Last summer, I was gifted one of the best gifts you can give someone: a book. My big brother, business partner, and mentor, Jay Julien gave me the gift of the polarizing, “male-ego-busting” novel The Mask of Masculinity written by Lewis Howes.
I’ll begin by acknowledging that this book angered the man inside of me. Its intimate and slightly discomforting view of my inner-manhood grievances made this book tough to get through. But, the more I read, the better I felt. Reading Howes’ research and explanations of all of the manhood myths honestly helped me introduce myself to the true me. As men we are told what to see when we look in the mirror. Reading this book helped me to shatter my bad habit of trying to force myself to fit in the world’s view of manhood.
I was reminded of my middle school days where my teachers had called my mother so much that one day, I walked into the office and they were playing spades; the game just started too. I was reminded of my collegiate years where I slept with many women and tried to own the reputation of being a ladies man. Or, the times I tried to command the classroom with one of my jokes. Just feeling the pressures of those moments reminded me of how much I needed to read The Mask of Masculinity. This book shattered those false standards of manhood and introduced me to true manhood; sincerity.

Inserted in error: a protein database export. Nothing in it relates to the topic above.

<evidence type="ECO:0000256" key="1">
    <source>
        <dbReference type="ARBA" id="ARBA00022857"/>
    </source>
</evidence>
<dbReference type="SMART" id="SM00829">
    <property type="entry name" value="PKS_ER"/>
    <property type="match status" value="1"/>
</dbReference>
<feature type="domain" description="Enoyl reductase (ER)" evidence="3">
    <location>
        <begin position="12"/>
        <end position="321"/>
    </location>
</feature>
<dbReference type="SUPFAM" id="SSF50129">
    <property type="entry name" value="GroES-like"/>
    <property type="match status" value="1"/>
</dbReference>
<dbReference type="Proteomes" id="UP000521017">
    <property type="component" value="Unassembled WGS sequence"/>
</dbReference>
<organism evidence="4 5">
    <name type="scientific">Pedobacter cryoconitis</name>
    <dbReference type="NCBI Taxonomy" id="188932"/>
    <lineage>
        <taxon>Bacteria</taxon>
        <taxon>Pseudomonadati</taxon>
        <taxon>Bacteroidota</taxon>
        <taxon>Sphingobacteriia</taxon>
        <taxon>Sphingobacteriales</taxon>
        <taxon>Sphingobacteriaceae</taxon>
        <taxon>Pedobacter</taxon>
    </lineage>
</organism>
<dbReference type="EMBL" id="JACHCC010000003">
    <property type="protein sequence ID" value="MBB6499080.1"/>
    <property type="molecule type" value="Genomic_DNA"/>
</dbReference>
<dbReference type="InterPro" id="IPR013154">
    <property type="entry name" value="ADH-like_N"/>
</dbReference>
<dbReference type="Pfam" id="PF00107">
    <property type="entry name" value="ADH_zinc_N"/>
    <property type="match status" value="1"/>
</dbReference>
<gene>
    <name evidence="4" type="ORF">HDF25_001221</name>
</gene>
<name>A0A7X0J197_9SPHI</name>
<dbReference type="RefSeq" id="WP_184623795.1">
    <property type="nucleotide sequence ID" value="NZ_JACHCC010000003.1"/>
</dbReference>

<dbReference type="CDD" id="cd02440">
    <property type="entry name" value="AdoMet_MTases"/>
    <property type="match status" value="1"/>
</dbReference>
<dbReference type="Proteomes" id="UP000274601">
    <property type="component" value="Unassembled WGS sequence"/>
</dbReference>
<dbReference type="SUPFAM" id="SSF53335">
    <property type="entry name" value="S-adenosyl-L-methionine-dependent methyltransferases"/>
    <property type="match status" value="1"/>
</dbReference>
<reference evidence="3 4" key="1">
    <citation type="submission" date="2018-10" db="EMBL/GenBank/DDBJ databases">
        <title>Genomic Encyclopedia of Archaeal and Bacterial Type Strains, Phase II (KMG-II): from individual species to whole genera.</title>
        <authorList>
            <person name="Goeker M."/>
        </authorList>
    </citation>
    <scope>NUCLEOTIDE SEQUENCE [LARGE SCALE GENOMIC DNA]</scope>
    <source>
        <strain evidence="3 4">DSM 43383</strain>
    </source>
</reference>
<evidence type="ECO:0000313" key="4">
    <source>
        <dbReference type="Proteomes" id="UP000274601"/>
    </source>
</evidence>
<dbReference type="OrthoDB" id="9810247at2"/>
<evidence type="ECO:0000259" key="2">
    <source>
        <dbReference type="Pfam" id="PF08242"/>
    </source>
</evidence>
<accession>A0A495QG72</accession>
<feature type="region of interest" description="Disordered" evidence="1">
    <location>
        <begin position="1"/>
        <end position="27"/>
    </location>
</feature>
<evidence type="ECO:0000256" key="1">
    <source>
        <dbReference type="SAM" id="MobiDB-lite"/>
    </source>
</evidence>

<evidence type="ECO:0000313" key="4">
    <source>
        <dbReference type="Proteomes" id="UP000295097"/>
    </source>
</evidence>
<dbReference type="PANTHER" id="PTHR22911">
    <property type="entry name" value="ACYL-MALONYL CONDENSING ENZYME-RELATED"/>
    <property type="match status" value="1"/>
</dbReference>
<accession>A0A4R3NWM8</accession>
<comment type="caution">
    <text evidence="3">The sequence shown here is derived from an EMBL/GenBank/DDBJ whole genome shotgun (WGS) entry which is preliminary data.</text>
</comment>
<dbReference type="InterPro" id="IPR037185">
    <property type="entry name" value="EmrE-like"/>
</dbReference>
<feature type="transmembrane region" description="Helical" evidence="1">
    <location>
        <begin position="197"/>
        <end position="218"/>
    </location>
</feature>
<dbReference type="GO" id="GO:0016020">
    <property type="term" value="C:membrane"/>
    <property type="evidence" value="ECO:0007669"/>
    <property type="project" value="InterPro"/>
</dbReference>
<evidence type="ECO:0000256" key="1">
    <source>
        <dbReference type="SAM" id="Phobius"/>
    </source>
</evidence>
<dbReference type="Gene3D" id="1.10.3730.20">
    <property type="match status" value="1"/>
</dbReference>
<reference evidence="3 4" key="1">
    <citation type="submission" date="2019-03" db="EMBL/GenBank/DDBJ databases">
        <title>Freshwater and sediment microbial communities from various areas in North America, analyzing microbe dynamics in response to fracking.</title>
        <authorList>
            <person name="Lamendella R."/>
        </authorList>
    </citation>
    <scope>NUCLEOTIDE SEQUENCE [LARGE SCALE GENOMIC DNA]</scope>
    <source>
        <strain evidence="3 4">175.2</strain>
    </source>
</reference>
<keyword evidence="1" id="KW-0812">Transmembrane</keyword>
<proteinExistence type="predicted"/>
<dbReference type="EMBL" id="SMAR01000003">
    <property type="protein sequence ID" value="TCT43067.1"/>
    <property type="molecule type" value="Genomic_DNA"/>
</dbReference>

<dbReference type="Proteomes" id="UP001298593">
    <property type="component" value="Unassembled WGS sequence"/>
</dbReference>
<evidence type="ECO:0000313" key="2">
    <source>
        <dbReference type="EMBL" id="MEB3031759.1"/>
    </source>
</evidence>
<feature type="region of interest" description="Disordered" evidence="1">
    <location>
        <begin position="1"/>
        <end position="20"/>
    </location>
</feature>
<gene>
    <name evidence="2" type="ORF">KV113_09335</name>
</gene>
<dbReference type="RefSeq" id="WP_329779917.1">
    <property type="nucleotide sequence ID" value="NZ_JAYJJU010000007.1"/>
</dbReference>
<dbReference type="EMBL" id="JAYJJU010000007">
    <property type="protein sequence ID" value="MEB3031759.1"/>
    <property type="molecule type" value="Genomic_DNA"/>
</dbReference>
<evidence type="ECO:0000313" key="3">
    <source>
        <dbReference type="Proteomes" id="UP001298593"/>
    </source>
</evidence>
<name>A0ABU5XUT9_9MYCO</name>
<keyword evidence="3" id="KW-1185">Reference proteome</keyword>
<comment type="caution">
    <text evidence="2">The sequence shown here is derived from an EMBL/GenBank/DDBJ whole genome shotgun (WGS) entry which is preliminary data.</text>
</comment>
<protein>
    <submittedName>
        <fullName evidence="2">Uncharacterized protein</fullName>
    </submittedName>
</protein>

We should work to put an end to gender standards for all. My friends and family hate arguing with me because of what I’m about to say: everything is relative. I firmly believe that no two cases look the exact same. A lot of the societal rules that we govern ourselves with are equally as restricting as they are insightful and create boundaries that can limit us from being the best versions of ourselves. To allow others to live outside of the realms of gender norms is to allow the art of life to shine.